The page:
Herbs & Plants

Acacia pycnantha

Botanical Name: Acacia pycnantha
Family: Fabaceae
Kingdom: Plantae
Order: Fabales
Clade: Mimosoideae
Genus: Acacia
Species: A. pycnantha

*Acacia falcinella Meisn.
*Acacia petiolaris Lehm.
*Acacia pycnantha var. petiolaris H.Vilm.
*Acacia pycnantha Benth. var. pycnantha

Common Names: Golden wattle

Habitat:Acacia pycnantha occurs in south-eastern Australia from South Australia’s southern Eyre Peninsula and Flinders Ranges across Victoria and northwards into inland areas of southern New South Wales and the Australian Capital Territory. It is found in the understorey of open eucalypt forests on dry, shallow soils.

The species has become naturalised beyond its original range in Australia. In New South Wales it is especially prevalent around Sydney and the Central Coast region. In Tasmania it has spread in the east of the state and become weedy in bushland near Hobart. In Western Australia, it is found in the Darling Range and western wheatbelt as well as Esperance and Kalgoorlie.

Outside Australia it has become naturalised in South Africa, Tanzania, Italy, Portugal, Sardinia, India, Indonesia and New Zealand.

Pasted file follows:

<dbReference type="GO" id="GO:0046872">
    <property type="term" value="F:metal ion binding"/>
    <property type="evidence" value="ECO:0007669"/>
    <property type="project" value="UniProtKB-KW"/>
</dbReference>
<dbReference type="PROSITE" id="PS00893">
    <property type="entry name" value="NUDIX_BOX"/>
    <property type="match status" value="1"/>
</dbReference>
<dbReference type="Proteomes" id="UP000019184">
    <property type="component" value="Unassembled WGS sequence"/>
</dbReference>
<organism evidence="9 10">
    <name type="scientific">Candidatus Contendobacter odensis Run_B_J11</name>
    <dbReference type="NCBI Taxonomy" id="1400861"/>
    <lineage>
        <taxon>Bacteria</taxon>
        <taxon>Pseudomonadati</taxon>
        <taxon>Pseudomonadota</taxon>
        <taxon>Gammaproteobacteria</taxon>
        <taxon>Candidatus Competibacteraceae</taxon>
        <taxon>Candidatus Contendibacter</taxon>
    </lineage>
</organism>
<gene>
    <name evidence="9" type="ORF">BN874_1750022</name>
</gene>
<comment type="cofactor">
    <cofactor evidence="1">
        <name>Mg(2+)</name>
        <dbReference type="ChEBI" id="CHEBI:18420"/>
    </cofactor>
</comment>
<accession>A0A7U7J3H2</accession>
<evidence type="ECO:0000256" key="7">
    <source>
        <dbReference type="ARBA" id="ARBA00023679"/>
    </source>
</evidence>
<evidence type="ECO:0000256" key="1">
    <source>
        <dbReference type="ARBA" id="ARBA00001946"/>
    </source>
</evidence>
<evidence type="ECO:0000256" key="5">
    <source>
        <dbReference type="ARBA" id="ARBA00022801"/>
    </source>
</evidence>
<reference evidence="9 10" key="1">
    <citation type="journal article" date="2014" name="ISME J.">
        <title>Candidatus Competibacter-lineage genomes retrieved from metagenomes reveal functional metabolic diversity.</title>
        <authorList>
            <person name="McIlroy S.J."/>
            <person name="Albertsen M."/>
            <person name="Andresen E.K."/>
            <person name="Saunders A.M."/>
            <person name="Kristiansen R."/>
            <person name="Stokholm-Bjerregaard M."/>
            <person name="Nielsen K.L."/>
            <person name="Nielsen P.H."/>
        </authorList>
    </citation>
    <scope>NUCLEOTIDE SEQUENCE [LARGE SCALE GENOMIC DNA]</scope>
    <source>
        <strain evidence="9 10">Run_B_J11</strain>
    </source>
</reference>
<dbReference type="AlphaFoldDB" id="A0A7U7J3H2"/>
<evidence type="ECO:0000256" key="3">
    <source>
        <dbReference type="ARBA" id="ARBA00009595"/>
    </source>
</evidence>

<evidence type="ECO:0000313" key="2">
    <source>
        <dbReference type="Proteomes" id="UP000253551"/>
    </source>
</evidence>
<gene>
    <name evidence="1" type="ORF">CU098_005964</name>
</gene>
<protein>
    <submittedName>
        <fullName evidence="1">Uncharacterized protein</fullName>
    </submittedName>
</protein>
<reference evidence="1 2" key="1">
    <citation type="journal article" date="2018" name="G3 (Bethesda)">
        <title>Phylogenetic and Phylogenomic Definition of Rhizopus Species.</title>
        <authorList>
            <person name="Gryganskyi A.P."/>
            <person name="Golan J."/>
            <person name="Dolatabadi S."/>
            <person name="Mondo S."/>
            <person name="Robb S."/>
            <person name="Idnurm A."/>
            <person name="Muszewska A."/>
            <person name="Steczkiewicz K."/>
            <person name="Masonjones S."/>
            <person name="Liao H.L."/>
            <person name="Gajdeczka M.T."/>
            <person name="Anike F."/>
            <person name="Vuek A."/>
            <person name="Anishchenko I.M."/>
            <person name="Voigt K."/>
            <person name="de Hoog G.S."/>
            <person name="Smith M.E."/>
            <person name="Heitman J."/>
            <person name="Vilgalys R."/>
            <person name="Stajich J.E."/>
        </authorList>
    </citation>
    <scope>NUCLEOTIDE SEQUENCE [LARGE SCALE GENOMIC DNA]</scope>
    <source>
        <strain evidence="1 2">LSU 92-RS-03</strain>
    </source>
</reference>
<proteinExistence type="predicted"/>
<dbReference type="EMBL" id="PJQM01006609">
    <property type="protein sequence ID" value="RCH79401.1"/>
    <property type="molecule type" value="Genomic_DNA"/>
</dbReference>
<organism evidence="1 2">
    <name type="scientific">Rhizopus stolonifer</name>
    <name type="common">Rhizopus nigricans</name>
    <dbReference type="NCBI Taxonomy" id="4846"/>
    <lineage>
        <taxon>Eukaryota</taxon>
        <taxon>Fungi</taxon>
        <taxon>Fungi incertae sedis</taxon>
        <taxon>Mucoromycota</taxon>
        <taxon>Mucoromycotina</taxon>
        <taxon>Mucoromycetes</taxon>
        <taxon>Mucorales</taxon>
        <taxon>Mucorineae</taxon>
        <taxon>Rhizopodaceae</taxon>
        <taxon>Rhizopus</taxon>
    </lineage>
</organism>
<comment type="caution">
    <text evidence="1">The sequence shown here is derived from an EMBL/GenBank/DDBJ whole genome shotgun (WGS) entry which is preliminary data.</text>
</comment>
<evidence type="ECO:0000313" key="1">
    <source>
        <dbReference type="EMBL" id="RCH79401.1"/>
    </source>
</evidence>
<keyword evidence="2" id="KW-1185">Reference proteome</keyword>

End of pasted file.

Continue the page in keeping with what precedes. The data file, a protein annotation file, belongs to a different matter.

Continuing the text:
Acacia pycnantha generally grows as a small tree to between 3 and 8 m (10 and 30 ft) in height, though trees of up to 12 m (40 ft) high have been reported in Morocco. The bark is generally dark brown to grey—smooth in younger plants though it can be furrowed and rough in older plants. Branchlets may be bare and smooth or covered with a white bloom. The mature trees do not have true leaves but have phyllodes—flat and widened leaf stems—that hang down from the branches. Shiny and dark green, these are between 9 and 15 cm (3 1?2 and 6 in) long, 1–3.5 cm (1?2–1 1?2 in) wide and falcate (sickle-shaped) to oblanceolate in shape. New growth has a bronze colouration. Field observations at Hale Conservation Park show the bulk of new growth to take place over spring and summer from October to January.

Floral buds are produced year-round on the tips of new growth, but only those initiated between November and May go on to flower several months later. Flowering usually takes place from July to November (late winter to early summer) in the golden wattle’s native range; because the later buds develop faster, flowering peaks over July and August. The bright yellow inflorescences occur in groups of 40 to 80 on 2.5–9 cm (1–3 1?2 in)-long racemes that arise from axillary buds. Each inflorescence is a ball-like structure that is covered by 40 to 100 small flowers that have five tiny petals (pentamerous) and long erect stamens, which give the flower head a fluffy appearance.